Thunderbird Ate My RSS

Once I got beyond reading five or six blogs, it became more or less impossible to keep up with checking them online and seeing if there were new posts; so I started subscribing to their RSS feeds using the Thunderbird mail client.  This worked fine and made it much easier to avoid missing posts.  However, today I became aware that a couple of my subscriptions had stopped functioning (sorry, Finicky Penguin and Cinema Gypsy).  The folders were still there, but they looked empty, so I thought, okay, I’ll just add the subscriptions back in.  Wrong!  Thunderbird wouldn’t let me add them because it said I was already subscribed.  I went through every single feed folder looking for the phantom feeds, but they were nowhere to be found.

Hmm.  What to do next?  I decided to try exporting all my feeds and then importing them again.  So I created the export file (under Subscribe –> Export), deleted all my feed folders, and then imported the feed file (under Subscribe –> Import).  Everything came back, except for the two missing feeds.  So I thought, okay, I deleted everything, so I should be able to add the missing feeds back in now.  Wrong!  Thunderbird still insisted I was subscribed to them, even though it hadn’t pulled in any messages from them in over two weeks and they were nowhere to be found in any of the other folders.

Mutter mutter mutter.  Okay, now what?  After briefly flirting with going back to Opera and its wonderful M2 mail & RSS client, I opened the feed export that I created earlier (it’s an OPML file, which can be edited with any text editor), deleted everything out of it except for two entries, and then proceeded to modify them to be for the two missing feeds.  Then I imported the hacked OPML file.  Eureka!  There are my missing feeds!  I dragged them back to the “Blogs” folder under RSS feeds, and here come all the posts that I missed from those two blogs.

Oh no! Information overload! I’ll pick up commenting on the new posts as they arrive …

For those who are interested, here’s the OPML file after I edited it:

<opml version=”1.0″>
<head>
<title>Thunderbird OPML Export</title>
<dateCreated>Sat, 28 Jun 2008 15:38:33 GMT</dateCreated>
</head>
<body>
<outline text=”Blogs”>
<outline title=”The Show Must Go On” text=”The Show Must Go On” type=”rss” version=”RSS” xmlUrl=”http://cinemagypsy.wordpress.com/feed/&#8221; htmlUrl=”http://cinemagypsy.wordpress.com/”/&gt;
<outline title=”Sgt. Pepper’s Lonely Hearts Club Soda” text=”Sgt. Pepper’s Lonely Hearts Club Soda” type=”rss” version=”RSS” xmlUrl=”http://finickypenguin.wordpress.com/feed/&#8221; htmlUrl=”http://finickypenguin.wordpress.com/feed/”/&gt;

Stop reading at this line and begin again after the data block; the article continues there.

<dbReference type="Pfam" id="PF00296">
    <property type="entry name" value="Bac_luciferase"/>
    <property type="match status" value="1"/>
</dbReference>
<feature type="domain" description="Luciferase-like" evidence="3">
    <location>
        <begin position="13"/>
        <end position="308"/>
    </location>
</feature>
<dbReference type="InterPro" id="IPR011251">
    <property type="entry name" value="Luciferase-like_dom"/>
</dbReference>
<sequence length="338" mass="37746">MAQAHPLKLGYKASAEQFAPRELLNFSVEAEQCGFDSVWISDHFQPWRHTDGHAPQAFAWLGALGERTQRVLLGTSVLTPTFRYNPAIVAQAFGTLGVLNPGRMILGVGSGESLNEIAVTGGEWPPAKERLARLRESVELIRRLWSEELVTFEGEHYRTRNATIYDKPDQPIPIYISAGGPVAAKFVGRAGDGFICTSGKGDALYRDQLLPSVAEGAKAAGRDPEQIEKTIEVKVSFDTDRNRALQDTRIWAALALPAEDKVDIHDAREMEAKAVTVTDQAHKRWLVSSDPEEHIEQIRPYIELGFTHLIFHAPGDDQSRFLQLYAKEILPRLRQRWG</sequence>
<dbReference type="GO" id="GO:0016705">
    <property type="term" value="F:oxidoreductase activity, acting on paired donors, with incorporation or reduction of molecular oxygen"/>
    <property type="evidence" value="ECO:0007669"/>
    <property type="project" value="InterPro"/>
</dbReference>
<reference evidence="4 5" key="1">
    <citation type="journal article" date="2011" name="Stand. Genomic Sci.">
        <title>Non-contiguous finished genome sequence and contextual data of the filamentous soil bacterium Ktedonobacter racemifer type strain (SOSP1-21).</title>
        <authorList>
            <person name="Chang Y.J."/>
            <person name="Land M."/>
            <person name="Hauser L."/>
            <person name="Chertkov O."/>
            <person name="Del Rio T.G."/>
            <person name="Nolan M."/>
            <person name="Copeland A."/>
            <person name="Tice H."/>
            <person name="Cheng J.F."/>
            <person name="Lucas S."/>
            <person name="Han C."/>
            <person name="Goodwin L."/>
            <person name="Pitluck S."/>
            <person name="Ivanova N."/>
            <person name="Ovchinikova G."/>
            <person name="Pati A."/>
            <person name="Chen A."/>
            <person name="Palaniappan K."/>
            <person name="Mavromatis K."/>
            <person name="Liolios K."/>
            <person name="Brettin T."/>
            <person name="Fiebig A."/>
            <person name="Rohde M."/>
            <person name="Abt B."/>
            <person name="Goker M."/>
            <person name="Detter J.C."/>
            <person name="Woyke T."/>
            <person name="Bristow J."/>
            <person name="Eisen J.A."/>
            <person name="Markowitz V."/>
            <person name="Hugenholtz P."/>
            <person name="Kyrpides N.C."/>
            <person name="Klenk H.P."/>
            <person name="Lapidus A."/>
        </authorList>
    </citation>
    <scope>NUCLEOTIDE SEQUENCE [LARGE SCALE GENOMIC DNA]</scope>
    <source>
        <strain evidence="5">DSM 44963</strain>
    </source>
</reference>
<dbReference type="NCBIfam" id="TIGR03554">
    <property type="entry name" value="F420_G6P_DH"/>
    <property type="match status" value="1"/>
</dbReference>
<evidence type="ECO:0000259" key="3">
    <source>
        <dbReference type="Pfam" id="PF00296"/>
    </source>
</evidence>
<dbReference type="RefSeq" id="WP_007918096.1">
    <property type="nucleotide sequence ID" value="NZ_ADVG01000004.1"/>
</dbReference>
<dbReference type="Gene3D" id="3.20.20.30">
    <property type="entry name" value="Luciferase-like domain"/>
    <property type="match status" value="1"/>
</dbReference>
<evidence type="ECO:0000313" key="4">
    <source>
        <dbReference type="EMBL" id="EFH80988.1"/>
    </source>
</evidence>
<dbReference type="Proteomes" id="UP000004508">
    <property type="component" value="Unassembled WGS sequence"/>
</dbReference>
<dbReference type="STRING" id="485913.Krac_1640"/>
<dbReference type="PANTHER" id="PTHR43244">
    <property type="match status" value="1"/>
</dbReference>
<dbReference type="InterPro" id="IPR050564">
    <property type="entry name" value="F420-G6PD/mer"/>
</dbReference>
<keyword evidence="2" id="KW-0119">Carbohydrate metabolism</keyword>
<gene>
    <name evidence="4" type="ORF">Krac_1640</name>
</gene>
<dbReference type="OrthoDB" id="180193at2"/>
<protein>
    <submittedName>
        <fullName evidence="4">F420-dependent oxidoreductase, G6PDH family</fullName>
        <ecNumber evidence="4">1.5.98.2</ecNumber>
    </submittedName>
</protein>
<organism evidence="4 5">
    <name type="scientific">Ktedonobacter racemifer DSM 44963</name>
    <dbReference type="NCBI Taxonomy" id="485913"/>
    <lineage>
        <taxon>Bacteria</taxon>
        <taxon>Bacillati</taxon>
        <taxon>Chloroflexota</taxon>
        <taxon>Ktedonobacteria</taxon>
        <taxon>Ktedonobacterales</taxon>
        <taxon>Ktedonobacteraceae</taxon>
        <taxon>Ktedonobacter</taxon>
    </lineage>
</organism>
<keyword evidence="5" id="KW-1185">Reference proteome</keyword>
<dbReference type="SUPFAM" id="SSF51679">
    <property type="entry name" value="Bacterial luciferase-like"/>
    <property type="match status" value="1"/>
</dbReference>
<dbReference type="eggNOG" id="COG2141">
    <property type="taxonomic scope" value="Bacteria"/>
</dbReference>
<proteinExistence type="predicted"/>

</outline>
</body>
</opml>

Random Rejection: The Panettieri Agency, “Long Before Dawn”

After our previous “random acceptance” anomaly, we’re back in familiar territory, with a rejection letter from a literary agent I was hoping to get to represent Long Before Dawn:

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Recall

A while back, I sent a copy of Dragon Stones to the artist in Italy.  With his sharp artist’s eye, he noticed that the cover illustration of the dragon was not anti-aliased properly.  This problem has now been fixed, and the cover art looks much better — the lines are smooth rather than pixellated and the details are sharper.

I’m of the mind that anyone who bought Dragon Stones with the pixellated cover art is deserving of a pristine copy that looks the way the artist intended.  If you have a copy of the book and would like to get the updated version, please let me know and I will send you one free of charge.  (Obviously you shouldn’t post your address information in a public comment, so feel free to e-mail me at the listed address.)

Now, some might say that this could be an expensive thing for me to do.  But don’t worry.  I know how many copies of Dragon Stones have been sold, and it won’t be.  (Too bad …)

Dragon Stones: A Lulu Of A Review

So I found out today that someone wrote a capsule review of Dragon Stones on Lulu.com.  (My father, who keeps closer track of this sort of thing than I do, let me know about it.)  With some trepidation I went to read the review, but I needn’t have worried — this is the best review I’ve gotten since M. Kenyon Charboneaux rated Night Watchman “1,000 on a scale of 1-5”.  Although the review is anonymous, let me assure everyone that I didn’t write it myself; I was busy in the mountains all day today!

Dragon Stones
6 out of 6
1 Jun 2008

by
The story captures the reader right away with interesting characters and descriptive writing. The writer is, in fact, facile with words and the book is an easy read. While it follows the adventure genre of characters moving from situation to situation, one does not wonder, as with some novels, when the string of obstacles will end. I might add that the cast of characters is diverse and interesting. Although it is a lengthy novel, it was not overlong and kept my interest. While the ending ties everything up decently, there are enough strings left for a couple of sequels, and I, for one hope they follow soon.
To the anonymous reviewer:  I don’t have any sequels in the works right now, but I’ve got plans … 😉